Win­ter Park must con­front hous­ing short­age.

Orlando Sentinel - - FRONT PAGE -

This year, 30,500 peo­ple work in Win­ter Park and 31,200 peo­ple live there, cre­at­ing an em­ployee-to-pop­u­la­tion ra­tio of 98 per­cent. The Or­lando-Kis­sim­mee met­ro­pol­i­tan sta­tis­ti­cal area has 1,122,000 em­ploy­ees, and a pop­u­la­tion of 2,464,000, cre­at­ing a much lower em­ploy­eeto-pop­u­la­tion ra­tio of 46 per­cent. Thus, Win­ter Park is an ob­vi­ous em­ploy­ment hub, at­tract­ing many em­ploy­ees from out­side of the city daily. Win­ter Park should look to ad­dress this em­ployee hous­ing short­age.

Hous­ing in Win­ter Park is also very ex­pen­sive. The me­dian home value is $381,000, com­pared with $206,000 for the MSA. Per-capita in­come is very high in Win­ter Park, $49,500 ver­sus $27,500 for the MSA. Thus, many who work in the city can­not af­ford to live there. To cre­ate a more sus­tain­able com­mu­nity, Win­ter Park needs to al­low op­por­tu­nity for more peo­ple who work in their com­mu­nity the abil­ity to live there. This would al­low so­cial re­la­tion­ships to de­velop deeper com­mu­nity roots. This would also re­duce the use of fos­sil fu­els, wasted com­mute time, and con­ges­tion on our road­ways.

Also, over the past 30 years or so, the af­ford­able hous­ing of Win­ter Park’s west side has been shrink­ing, as large, ex­pen­sive new homes have re­placed them. One al­ter­na­tive to this trend is to en­cour­age higher-den­sity mi­cro­hous­ing that would be more af­ford­able for work­ers. This area be­tween Park Av­enue and U.S. High­way 17-92 will con­tinue to be un­der re­de­vel­op­ment pres­sure; a clear vi­sion should guide its re­de­vel­op­ment.

Win­ter Park was char­tered in 1887. It was con­ceived as a realestate de­vel­op­ment for wealthy North­ern­ers to have a win­ter home on Win­ter Park’s chain of lakes. Over time, the pub­lic ho­tels on Lake Osce­ola have been re­placed with pri­vate hous­ing. This has de­creased ac­cess to the chain of lakes, which has been largely pri­va­tized, leav­ing many res­i­dents and vis­i­tors with lit­tle ac­cess. Ac­cess to these nat­u­ral com­mu­nity ameni­ties should be im­proved. Wouldn’t it be great to be able to have din­ner on Park Av­enue and then go for a stroll down to a pier over­look­ing Lake Osce­ola?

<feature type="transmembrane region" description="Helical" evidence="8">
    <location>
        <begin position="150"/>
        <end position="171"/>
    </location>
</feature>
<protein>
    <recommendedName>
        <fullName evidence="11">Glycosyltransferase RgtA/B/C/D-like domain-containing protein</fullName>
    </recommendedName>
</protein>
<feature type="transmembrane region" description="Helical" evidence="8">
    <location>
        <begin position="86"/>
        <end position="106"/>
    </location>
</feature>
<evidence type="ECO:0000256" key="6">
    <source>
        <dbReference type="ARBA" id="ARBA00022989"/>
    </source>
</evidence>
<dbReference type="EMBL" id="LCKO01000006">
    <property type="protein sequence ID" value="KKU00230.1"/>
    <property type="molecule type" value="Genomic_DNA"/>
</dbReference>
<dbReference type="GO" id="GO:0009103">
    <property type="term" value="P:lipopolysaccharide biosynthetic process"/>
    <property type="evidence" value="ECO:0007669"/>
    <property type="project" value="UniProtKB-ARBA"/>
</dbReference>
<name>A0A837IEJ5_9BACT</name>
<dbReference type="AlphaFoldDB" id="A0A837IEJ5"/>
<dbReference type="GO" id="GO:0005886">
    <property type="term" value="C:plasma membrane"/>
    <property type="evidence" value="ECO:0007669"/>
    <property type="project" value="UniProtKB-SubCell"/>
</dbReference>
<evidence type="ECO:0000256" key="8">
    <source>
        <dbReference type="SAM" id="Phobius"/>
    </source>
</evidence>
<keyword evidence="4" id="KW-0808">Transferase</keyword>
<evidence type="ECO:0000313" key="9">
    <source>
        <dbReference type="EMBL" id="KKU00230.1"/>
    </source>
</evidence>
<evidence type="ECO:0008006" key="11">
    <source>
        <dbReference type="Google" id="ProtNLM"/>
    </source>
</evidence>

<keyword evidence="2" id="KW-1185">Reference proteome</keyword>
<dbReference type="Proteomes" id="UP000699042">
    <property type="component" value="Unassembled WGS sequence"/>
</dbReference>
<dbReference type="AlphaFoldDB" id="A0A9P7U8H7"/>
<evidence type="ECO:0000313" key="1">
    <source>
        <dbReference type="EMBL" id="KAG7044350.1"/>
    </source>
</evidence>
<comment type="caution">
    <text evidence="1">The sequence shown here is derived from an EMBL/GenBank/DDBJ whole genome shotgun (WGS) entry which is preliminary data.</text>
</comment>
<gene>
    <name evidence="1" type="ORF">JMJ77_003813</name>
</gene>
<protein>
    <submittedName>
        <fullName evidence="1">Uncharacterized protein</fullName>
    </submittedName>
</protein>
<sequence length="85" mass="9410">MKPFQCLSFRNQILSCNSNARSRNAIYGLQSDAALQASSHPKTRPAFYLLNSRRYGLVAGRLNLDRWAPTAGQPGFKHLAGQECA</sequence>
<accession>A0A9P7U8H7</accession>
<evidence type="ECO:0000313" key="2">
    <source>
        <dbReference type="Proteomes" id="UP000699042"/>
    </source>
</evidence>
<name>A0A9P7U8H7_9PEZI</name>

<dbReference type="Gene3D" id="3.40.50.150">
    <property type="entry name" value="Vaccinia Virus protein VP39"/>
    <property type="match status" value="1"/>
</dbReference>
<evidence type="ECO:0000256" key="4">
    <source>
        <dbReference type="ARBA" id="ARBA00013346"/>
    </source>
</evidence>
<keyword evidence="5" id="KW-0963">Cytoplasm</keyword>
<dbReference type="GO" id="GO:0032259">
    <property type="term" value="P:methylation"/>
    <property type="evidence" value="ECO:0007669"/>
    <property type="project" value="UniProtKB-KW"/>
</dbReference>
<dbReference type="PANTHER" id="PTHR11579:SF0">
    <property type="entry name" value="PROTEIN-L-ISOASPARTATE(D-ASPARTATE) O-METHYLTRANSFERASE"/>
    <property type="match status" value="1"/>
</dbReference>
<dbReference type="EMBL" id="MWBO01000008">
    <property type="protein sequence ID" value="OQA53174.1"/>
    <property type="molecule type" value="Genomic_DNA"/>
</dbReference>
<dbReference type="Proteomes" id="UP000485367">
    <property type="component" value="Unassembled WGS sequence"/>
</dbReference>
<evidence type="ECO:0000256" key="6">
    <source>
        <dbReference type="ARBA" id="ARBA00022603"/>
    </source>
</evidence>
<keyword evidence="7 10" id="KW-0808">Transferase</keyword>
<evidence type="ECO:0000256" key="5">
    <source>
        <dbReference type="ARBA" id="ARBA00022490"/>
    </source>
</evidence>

I have been work­ing with mu­nic­i­pal­i­ties and de­vel­op­ers since 1986. Over this 30-year pe­riod, I have be­come more and more con­cerned with our grow­ing health, so­cial and en­vi­ron­men­tal prob­lems. Tra­di­tional ur­ban-plan­ning mod­els do not seem to ad­dress these is­sues in a com­pre­hen­sive man­ner.

Dur­ing the past few years, I have been study­ing bi­o­log­i­cal sys­tems to bet­ter un­der­stand how man fits into the en­vi­ron­ment. Ur­ban plan­ners do not talk much about bi­ol­ogy. But bi­ol­ogy sees com­mu­nity as a liv­ing sys­tem. Cells are the build­ing blocks of or­gan­isms, and groups of or­gan­isms make up com­mu­ni­ties, and com­mu­ni­ties of or­gan­isms make up ecosys­tems. I be­lieve our mount­ing prob­lems are due to our un­bal­anced view of life, and to our poor re­la­tion­ship with each other, and with our en­vi­ron­ment.

With ba­sic bi­o­log­i­cal prin­ci­ples, we can get back on track. If we do not, our grow­ing health, so­cial and en­vi­ron­men­tal prob­lems will over­whelm us.

Win­ter Park needs a sus­tain­able vi­sion, a liv­ing master plan of what it should be in the fu­ture. This master plan should ad­dress our cur­rent health, so­cial and en­vi­ron­men­tal is­sues. Win­ter Park must con­front these is­sues to be­come a more car­ing, in­te­grated com­mu­nity.

My Word:

David Marks is pres­i­dent of Mar­ket­place Ad­vi­sors Inc. in Or­lando.

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